We present our latest TLD system designed tracking of rigid 3D objects in video. The system is based on a combination of neural networks and a 3D model and achieves promising trade-off between precision and robustness, all without camera calibration.


The system operates in 3 stages. First, the object location is detected across multiple scales. The second stage locates object parts on these detections. The third stage perform data association and aligns a 3D model using L1 loss.


Our system also allows to estimate additional attributes about the object, such as the name of the team. This information can be presented as a text, or as additional 3D object which accurately follows the motion of the car.

CG Bridge

The live video stream can be paused at any point and instantly zoom in into the CG world. Here it is possible to point out to some specific details about the car, or give more context about the scene.


The system can be applied to any rigid object. In this case, a toy model of Porsche 911.

The following video shows the system in action.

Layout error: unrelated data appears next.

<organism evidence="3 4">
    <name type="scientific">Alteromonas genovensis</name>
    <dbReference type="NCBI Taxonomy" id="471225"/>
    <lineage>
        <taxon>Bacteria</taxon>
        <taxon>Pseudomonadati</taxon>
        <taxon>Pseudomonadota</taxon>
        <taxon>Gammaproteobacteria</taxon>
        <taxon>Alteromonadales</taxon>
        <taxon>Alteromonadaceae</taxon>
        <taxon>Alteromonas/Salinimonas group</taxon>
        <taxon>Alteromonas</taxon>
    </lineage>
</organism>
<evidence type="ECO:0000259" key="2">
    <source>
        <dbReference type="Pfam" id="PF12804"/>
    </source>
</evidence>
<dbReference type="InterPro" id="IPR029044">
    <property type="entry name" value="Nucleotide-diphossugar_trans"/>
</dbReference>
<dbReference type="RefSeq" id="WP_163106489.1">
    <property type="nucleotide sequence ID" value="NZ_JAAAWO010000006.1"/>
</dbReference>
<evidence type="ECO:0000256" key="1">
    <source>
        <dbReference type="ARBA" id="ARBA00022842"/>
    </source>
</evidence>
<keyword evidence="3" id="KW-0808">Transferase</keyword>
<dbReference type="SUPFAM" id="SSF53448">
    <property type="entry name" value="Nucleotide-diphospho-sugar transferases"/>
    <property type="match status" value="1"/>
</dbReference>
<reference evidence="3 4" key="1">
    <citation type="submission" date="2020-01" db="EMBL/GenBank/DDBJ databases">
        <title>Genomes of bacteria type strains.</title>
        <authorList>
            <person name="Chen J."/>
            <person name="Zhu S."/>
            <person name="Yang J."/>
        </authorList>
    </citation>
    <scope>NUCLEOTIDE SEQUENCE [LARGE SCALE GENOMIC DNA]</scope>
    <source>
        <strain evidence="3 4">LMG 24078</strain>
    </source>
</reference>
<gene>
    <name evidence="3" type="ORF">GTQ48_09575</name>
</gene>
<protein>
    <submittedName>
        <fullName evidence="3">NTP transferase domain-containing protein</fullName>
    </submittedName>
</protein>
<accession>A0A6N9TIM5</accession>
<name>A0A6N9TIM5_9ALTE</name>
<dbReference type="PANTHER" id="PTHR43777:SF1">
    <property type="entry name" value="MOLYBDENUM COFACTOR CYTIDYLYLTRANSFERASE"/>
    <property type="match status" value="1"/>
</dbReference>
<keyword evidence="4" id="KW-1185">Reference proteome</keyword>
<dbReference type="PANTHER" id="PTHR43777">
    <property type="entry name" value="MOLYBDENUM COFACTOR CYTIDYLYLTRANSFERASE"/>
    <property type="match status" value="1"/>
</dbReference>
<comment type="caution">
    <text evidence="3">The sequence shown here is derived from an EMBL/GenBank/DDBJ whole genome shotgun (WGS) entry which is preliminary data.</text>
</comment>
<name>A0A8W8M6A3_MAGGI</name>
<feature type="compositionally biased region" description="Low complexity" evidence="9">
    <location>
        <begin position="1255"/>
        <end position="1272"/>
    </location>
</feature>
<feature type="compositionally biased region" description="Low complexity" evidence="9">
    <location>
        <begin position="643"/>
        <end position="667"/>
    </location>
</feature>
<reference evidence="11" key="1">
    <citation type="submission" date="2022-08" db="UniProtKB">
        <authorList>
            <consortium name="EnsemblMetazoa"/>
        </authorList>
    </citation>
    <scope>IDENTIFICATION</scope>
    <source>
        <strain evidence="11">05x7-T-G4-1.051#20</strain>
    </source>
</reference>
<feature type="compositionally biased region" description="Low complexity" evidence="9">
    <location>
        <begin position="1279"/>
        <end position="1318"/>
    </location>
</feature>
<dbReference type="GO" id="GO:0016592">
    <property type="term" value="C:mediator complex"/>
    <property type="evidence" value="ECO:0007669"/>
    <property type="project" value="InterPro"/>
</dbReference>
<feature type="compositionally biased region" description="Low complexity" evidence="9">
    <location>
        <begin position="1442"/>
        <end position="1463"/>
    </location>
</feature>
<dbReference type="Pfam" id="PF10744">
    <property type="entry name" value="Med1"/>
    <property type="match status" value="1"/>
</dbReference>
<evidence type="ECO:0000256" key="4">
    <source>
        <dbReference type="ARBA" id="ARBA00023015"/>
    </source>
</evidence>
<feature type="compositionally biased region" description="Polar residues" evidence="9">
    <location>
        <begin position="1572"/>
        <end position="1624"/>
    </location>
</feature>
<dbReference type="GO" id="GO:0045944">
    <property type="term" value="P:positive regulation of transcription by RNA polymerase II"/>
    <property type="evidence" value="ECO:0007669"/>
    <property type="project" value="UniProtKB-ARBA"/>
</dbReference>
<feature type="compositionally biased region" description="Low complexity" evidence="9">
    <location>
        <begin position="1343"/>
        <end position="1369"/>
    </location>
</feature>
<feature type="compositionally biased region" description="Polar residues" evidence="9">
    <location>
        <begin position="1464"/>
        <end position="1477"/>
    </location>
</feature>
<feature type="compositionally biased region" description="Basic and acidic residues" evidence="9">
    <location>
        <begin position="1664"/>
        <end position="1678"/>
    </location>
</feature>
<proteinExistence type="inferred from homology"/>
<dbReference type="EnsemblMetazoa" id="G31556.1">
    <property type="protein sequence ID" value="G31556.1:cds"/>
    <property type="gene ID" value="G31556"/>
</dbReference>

Human Head
Our journey to TLD3 started with a system called HeadTLD which was our first attempt to simultaneously solve object detection and pose estimation. Our work was recognized by NVIDIA as part of Inception Program Contest.

Porsche 911
Later on, we switched to a different target, more rigid but also much faster -- Porsche 911. This revealed a number of new challenges; mostly related to mutual occlusion. But also clearly indicated that the quality of 3D model impacts the quality of the tracking. So accurate modeling of the target is our preference for the future.

The highest class of auto racing
The next logical step was to apply the system to something even faster -- The most prestigious motor race in the world. Improvements done on this use case resulted in the final version of TLD3.0.

A proof of concept for indoor AR/VR applications which require high robustness for certain types of objects. The system was trained to estimate 6 DoF pose of a keyboard. On the way we developed a marker-based tool which allows to capture training data within several minutes for any object we can put on our work desk.

Under development.